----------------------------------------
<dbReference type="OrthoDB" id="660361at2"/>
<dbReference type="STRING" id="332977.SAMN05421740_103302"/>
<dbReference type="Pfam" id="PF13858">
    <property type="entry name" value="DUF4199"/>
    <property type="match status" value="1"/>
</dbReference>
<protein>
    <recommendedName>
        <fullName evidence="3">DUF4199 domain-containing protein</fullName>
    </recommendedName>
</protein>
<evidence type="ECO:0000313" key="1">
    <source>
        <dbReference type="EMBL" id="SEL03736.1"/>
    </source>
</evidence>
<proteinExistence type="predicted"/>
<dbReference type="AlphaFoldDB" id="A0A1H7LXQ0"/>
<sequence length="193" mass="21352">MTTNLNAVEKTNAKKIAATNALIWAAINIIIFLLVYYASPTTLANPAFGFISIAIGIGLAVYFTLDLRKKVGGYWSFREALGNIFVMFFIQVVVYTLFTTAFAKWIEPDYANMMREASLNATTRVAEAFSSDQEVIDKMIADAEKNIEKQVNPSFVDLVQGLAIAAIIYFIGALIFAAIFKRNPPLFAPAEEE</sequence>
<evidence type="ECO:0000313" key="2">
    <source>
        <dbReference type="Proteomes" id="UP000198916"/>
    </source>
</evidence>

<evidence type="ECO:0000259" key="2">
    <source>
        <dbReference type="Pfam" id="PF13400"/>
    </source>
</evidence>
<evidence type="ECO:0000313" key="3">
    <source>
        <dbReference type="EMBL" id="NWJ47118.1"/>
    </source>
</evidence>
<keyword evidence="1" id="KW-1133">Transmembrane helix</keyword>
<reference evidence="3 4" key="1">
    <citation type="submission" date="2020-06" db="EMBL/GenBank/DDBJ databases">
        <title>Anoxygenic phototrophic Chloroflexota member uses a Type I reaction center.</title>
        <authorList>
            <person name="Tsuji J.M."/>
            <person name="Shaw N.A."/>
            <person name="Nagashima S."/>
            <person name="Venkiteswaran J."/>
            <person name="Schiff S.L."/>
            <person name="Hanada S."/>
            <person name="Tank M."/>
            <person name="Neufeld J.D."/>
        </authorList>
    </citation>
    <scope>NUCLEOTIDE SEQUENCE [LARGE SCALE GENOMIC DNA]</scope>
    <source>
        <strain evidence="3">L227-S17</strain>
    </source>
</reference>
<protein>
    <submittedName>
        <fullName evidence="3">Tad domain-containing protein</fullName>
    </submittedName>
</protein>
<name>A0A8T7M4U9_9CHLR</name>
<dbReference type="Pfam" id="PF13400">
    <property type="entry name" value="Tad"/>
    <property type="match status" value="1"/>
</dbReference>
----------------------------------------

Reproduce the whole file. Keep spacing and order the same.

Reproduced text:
<dbReference type="OrthoDB" id="660361at2"/>
<dbReference type="STRING" id="332977.SAMN05421740_103302"/>
<dbReference type="Pfam" id="PF13858">
    <property type="entry name" value="DUF4199"/>
    <property type="match status" value="1"/>
</dbReference>
<protein>
    <recommendedName>
        <fullName evidence="3">DUF4199 domain-containing protein</fullName>
    </recommendedName>
</protein>
<evidence type="ECO:0000313" key="1">
    <source>
        <dbReference type="EMBL" id="SEL03736.1"/>
    </source>
</evidence>
<proteinExistence type="predicted"/>
<dbReference type="AlphaFoldDB" id="A0A1H7LXQ0"/>
<sequence length="193" mass="21352">MTTNLNAVEKTNAKKIAATNALIWAAINIIIFLLVYYASPTTLANPAFGFISIAIGIGLAVYFTLDLRKKVGGYWSFREALGNIFVMFFIQVVVYTLFTTAFAKWIEPDYANMMREASLNATTRVAEAFSSDQEVIDKMIADAEKNIEKQVNPSFVDLVQGLAIAAIIYFIGALIFAAIFKRNPPLFAPAEEE</sequence>
<evidence type="ECO:0000313" key="2">
    <source>
        <dbReference type="Proteomes" id="UP000198916"/>
    </source>
</evidence>

<evidence type="ECO:0000259" key="2">
    <source>
        <dbReference type="Pfam" id="PF13400"/>
    </source>
</evidence>
<evidence type="ECO:0000313" key="3">
    <source>
        <dbReference type="EMBL" id="NWJ47118.1"/>
    </source>
</evidence>
<keyword evidence="1" id="KW-1133">Transmembrane helix</keyword>
<reference evidence="3 4" key="1">
    <citation type="submission" date="2020-06" db="EMBL/GenBank/DDBJ databases">
        <title>Anoxygenic phototrophic Chloroflexota member uses a Type I reaction center.</title>
        <authorList>
            <person name="Tsuji J.M."/>
            <person name="Shaw N.A."/>
            <person name="Nagashima S."/>
            <person name="Venkiteswaran J."/>
            <person name="Schiff S.L."/>
            <person name="Hanada S."/>
            <person name="Tank M."/>
            <person name="Neufeld J.D."/>
        </authorList>
    </citation>
    <scope>NUCLEOTIDE SEQUENCE [LARGE SCALE GENOMIC DNA]</scope>
    <source>
        <strain evidence="3">L227-S17</strain>
    </source>
</reference>
<protein>
    <submittedName>
        <fullName evidence="3">Tad domain-containing protein</fullName>
    </submittedName>
</protein>
<name>A0A8T7M4U9_9CHLR</name>
<dbReference type="Pfam" id="PF13400">
    <property type="entry name" value="Tad"/>
    <property type="match status" value="1"/>
</dbReference>